Spring, 2001

Group 1 Problem

(Markey, chair)

Scenario #1—Raleigh and our first choice,

B.S. hired K.S. as a contractor to reline part of a furnace.  A crane was necessary to complete the job and K.S. hired E.C., as a subcontractor, to provide the crane and operators. The rental contract between K.S. and E.C contains an indemnity provision whereby E.C. agrees to indemnify K.S., for losses resulting from negligence on the part of E.C. or any of its employees, arising out of, or occurring in connection with, the furnishing of any goods or services.  These types of provisions are void as against public policy in Maryland - Where the contract indemnifies for the full negligence of one party- but enforceable in Pennsylvania.  In Maryland, if the indemnification clause is for anything less than full negligence, the indemnity provision will be enforced.  The rental contract also contains a choice of law provision, which identifies Pennsylvania as the law that governs the terms of the contract.

        Under Pennsylvania choice of law rules, would Pennsylvania courts defer to Maryland, the forum state, with regard to the enforcement of the indemnity provision in the leasing contract between Songer and Eastern Crane?

Group Issues: 

1) What bearing does the type of tort have on the case?  Should it matter whether the cause of action was partial/contributory negligence or full negligence?

2) Would it be against MD public policy to use the PA law?

3)  What bearing does third parties issues play in applying choice of law doctrines?

 Scenario #2--Sanjay

In Late September of 1989, my father passed-away in a hotel room in Las Vegas.  He died intestate leaving assets (and some debts) in five states and three countries.  Though never legally divorced, my parents had a settlement agreement divying assets from years prior.  Having no other survivors in this country, I was the logical choice to be administrator of his estate and to be responsible for probating it.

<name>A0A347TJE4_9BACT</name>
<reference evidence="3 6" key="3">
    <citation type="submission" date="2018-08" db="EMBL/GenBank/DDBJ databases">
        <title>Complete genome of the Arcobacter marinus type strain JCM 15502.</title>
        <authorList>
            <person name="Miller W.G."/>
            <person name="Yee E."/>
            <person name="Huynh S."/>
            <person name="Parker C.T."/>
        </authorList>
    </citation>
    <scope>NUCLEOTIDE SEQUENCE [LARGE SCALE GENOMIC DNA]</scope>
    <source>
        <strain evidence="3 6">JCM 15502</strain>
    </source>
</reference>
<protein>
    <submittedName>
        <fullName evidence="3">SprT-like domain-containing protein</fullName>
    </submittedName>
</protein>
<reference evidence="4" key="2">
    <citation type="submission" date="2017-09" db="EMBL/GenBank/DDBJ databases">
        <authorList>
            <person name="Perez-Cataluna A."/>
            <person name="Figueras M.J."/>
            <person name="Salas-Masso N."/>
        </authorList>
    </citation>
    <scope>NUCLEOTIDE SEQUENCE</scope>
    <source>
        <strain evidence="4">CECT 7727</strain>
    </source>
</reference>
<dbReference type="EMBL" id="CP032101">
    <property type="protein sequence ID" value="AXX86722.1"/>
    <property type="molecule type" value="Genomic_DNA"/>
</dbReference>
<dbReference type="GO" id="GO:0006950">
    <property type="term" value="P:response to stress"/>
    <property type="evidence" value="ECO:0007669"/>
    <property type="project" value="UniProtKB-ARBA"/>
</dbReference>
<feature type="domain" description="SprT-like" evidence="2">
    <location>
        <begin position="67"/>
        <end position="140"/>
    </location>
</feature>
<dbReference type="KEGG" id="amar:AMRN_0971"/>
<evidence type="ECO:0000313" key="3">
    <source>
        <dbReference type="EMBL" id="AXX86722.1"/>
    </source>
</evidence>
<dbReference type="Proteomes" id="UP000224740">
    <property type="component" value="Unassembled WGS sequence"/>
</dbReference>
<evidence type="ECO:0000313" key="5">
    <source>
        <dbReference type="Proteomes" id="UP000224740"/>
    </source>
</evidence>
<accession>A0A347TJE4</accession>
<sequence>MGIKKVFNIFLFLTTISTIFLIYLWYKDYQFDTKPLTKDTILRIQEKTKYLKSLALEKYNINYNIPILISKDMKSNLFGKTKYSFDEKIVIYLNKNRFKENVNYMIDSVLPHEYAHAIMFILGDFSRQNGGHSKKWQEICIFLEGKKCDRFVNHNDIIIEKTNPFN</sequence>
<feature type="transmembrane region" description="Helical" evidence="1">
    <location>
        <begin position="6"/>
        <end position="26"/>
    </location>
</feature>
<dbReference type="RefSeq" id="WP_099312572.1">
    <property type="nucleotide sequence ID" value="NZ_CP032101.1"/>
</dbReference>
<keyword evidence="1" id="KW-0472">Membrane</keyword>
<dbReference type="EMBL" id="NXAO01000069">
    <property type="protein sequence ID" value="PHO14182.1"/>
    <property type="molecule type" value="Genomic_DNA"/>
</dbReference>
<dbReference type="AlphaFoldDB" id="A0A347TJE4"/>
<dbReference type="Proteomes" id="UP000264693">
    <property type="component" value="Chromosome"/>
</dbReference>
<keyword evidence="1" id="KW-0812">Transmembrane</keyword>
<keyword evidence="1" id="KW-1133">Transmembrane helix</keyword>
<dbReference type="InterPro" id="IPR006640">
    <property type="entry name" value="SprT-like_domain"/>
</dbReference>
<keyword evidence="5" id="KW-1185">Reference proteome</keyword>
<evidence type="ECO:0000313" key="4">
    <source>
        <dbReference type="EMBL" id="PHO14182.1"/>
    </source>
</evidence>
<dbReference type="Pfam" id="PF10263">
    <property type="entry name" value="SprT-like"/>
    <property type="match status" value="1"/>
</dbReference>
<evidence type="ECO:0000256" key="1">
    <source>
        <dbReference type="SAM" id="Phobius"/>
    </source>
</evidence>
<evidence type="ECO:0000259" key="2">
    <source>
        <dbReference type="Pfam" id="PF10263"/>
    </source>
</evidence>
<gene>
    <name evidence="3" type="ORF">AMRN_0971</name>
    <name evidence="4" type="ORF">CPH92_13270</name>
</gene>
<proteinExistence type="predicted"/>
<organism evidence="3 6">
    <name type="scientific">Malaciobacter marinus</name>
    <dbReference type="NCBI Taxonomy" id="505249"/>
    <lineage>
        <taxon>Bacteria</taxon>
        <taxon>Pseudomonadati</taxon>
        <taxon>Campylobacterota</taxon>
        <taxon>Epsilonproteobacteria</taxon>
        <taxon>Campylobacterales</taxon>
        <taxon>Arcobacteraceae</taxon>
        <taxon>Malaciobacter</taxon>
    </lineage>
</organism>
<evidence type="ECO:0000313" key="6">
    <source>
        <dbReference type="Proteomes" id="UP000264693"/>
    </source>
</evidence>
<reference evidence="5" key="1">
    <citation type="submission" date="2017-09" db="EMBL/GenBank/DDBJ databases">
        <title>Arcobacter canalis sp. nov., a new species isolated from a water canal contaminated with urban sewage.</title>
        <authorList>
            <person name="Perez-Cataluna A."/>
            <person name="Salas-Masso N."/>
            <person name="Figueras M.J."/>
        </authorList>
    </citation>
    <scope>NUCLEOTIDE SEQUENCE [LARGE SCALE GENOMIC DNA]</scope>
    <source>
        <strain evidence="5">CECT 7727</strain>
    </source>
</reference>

Though a very successful cardiologist, my father spent his retirement years as a professional poker player (gambler).  He maintained a residence in the aforementioned hotel, but continued to have an Illinois ID.  Additionally, most of his financial assets/resources remained in IL banks/brokerages.  For tax purposes, and because they were never divorced, my parents continued to file joint-tax returns until his death.

Ironically, clearing his casino cash account was the easiest, as the hotel knew of the circumstances and provided us with a limo and armed security guard to take the cash to the bank.  Beyond that, however, numerous copies of the death certificate needed to be acquired.  We retained the services of McDermot, Will & Emery to assist in probating the estate.  Questions of whose law was to govern (IL & NV) the probate as well as the validity of claims in Canada and India were problematic.

Scenario #3--Patrick

Bill works in mergers and acquisitions out of his home in Wisconsin.  Bill’s informal partner, Bob is domiciled in Wisconsin, but works in New York.  Bill in Bob negotiated with Company A, which is incorporated in New York, to purchase Company B located in Iowa.  The majority of the dealings between the parties were done by phone and fax, but the final contract for sale is drafted and signed in Chicago, Illinois.  After the deal is done, Company A rescinds the offer the next day by phone while in New York.

Which state’s law governs the breach of K?  Would it make sense to bring the action in IL where no party is domiciled? How could IL enforce this judgment?  

Scenario #4--James

Jim moved to Boston to live with his girlfriend at the time, Samantha.  While in Boston, Jim continued to own a condominium in his native Chicago.  Jim lived in an apartment leased to Samantha, and never signed a lease agreement.  The entire time Jim lived in Boston, he continued to pay his assessments on his Chicago condominium.  He had relatives that would go there from time to time to check on things.  After living in Boston at Samantha's apartment for several months, Jim decided to return to Chicago.  While traveling back to Chicago, Samantha ran up a $350 bill on Jim's calling card account.  The account was linked to Jim and Samantha's Boston phone number, which was in Jim's name, and which Jim had not yet disconnected.  Jim arrived back in Chicago, and after closing out the account, received a bill which included the $350 in unauthorized charges made by Samantha.  What law should govern, MA or IL?